• Car seats – When travelling to Spain we took Amelia’s car seat. It was a group 0 seat, and we had the attachments for our pushchair so it doubled up as the seat top for the pushchair. In Antigua we chose not to take one at all since we were visiting a resort. By the time we went to the USA she had progressed to the next stage seat. As such we didn’t feel it was quite so practical to take ours since it would become another piece of (bulky) luggage. Plus, I wasn’t keen on it being damaged since it’s a necessity and they are pretty expensive! So we hired a car seat. It’s useful to note that we were told that, in the USA at least, you couldn’t leave the hire car parking lot unless you have your child restrained in an appropriate seat. We hired ours from the car hire company. In practical terms it was the better idea but Amelia did not get on with it at all. It wasn’t as comfortable as our little princess was used to, and as such she struggled to drop off to sleep as easily as she would in the car at home. There was a lot of screaming! Also, don’t forget your mirror if you use one with your rearward facing car seat. Its good to be able to see what they are up to in the back of the car. We did forget ours and ended up buying a new one whilst we were away.
  • Stay flexible – Don’t have a rigid schedule. If you go with a tight schedule or plans to do everything there’s a chance you might get stressed or be disappointed. We’ve had ideas about what we would like to do on our trips, and perhaps one or two ‘must-do’s’ but we’ve tried to keep it less planned than perhaps we might have previously. We also made sure that we didn’t stay places for less than two nights at a time and tried to space our stops out evenly. Thinking about driving distances if you are doing a road trip, and bearing in mind that it may not take the time that the satnav says it will. Expect unscheduled stops, and embrace them! Our USA trip led to an unscheduled wine tasting because we stumbled upon a vineyard when we took the next exit off the highway because Amelia was screaming! We are now the owners of two lovely bottle of wine ready to be enjoyed. Consider travelling with friends so you can share parenting duties, or have someone to go off and do a trip with (we missed the snorkelling opportunities in Antigua).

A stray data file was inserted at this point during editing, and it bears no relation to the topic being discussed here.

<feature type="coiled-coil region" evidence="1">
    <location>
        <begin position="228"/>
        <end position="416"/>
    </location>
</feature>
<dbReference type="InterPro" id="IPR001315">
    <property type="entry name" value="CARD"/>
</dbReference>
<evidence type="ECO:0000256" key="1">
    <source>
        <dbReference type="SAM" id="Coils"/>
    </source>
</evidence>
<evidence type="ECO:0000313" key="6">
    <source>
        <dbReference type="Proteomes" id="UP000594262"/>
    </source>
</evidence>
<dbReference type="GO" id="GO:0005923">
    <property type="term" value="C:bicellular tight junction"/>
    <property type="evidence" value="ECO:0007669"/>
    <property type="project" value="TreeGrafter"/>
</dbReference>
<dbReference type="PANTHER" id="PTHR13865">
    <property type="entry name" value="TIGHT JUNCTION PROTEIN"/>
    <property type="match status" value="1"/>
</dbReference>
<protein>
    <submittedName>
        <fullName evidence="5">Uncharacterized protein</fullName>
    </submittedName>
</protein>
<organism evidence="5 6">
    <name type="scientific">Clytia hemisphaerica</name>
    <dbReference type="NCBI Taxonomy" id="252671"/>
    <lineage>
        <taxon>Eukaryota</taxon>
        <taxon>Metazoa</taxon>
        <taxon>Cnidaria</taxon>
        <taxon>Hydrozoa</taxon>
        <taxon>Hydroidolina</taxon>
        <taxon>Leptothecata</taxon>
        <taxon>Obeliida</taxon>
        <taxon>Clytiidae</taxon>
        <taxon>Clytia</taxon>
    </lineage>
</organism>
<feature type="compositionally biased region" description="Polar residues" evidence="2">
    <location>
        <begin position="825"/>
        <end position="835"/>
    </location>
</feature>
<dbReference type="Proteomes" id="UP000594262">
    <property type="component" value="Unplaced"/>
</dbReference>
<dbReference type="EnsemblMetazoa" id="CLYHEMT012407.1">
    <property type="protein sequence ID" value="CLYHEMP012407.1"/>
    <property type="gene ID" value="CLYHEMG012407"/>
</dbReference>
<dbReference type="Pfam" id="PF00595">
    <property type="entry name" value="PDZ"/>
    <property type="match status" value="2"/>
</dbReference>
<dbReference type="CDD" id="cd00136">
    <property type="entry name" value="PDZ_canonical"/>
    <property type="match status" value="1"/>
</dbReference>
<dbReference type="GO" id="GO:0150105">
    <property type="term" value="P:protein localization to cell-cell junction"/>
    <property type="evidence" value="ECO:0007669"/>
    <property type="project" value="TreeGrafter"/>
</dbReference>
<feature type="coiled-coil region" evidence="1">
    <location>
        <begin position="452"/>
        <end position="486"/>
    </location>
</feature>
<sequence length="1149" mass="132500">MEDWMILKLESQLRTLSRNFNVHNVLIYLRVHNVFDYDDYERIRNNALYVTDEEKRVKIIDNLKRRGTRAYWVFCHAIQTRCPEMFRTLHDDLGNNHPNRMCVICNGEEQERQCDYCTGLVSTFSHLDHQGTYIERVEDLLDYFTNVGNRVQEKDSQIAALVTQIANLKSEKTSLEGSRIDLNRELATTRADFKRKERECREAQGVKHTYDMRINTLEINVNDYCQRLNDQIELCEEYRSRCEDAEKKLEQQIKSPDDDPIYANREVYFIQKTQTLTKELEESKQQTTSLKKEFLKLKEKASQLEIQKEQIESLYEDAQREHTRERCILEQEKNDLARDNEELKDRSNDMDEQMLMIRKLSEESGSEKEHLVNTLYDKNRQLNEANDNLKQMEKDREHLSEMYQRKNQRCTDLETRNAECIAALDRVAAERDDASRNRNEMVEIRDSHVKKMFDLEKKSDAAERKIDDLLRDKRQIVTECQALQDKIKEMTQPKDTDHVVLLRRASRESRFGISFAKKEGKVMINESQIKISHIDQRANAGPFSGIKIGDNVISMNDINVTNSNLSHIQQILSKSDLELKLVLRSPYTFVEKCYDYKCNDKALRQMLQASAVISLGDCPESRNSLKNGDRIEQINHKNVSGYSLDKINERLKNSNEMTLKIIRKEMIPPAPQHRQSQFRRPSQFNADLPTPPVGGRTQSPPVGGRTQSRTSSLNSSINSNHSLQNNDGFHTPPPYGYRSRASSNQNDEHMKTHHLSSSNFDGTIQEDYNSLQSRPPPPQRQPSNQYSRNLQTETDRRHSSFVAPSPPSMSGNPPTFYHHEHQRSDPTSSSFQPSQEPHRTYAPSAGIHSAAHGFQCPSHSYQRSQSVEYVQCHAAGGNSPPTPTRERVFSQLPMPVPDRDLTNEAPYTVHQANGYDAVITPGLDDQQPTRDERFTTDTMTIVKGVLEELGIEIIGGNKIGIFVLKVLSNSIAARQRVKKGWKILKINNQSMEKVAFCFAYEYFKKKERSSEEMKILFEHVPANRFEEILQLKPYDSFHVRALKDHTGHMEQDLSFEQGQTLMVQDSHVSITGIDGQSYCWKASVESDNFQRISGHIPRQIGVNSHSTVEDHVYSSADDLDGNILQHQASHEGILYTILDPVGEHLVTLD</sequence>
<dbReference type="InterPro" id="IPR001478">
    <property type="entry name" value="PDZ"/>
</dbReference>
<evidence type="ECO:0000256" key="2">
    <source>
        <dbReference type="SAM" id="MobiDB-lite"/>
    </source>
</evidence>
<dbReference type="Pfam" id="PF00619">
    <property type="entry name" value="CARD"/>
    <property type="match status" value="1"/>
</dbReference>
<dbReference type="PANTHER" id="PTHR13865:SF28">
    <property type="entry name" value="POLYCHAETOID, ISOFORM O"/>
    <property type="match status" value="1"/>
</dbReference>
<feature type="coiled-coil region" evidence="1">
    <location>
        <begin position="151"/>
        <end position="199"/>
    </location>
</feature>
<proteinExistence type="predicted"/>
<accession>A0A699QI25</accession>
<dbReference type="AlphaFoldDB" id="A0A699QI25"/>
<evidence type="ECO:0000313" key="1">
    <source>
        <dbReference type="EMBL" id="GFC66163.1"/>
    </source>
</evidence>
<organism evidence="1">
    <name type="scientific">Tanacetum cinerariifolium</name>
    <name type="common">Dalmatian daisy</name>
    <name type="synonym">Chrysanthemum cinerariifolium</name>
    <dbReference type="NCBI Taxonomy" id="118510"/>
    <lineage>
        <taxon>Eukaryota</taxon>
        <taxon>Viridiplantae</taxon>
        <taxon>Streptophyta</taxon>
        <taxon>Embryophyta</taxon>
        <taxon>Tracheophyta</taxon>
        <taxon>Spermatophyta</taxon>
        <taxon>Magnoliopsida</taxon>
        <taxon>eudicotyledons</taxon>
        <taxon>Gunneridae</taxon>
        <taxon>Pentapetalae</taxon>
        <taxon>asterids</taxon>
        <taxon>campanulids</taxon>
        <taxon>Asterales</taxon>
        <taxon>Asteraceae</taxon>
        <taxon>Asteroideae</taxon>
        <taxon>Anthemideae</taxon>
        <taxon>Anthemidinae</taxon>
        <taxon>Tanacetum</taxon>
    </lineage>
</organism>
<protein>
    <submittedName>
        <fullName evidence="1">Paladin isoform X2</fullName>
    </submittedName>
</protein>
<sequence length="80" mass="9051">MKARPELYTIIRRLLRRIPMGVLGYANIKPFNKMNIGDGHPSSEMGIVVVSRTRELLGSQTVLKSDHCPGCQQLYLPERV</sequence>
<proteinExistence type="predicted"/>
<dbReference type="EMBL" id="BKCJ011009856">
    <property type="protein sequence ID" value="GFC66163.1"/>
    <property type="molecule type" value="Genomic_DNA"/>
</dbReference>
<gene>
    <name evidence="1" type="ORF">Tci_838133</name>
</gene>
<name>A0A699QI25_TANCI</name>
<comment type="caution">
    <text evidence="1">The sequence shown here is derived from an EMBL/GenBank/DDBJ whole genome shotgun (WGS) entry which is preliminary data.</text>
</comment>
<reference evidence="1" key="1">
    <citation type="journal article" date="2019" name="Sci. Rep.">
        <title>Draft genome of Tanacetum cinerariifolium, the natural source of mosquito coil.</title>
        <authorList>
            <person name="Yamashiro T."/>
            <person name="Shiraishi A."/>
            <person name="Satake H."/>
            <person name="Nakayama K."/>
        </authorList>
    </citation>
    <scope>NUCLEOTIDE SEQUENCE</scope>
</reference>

Overall I would say don’t be afraid to travel with a little one. We really enjoyed travelling before Amelia came along, and it’s so nice to take her along with us now. It’s different, yes, but it brings about new experiences. Who knew you could enjoy a ride on the Dumbo ride or Snow white ride at Disneyland as a fully-grown adult! Don’t worry about what fellow travellers and passengers are thinking. We’ve had some grumpy looks as we board the plane, from people who think Amelia is going to scream the whole way. They’re the ones feeling bad when she’s peering over the seat and greeting them with a wide smile, and being really well behaved on the flight.

Enjoy your travels, and let me know if you have any other tips for travelling with little ones!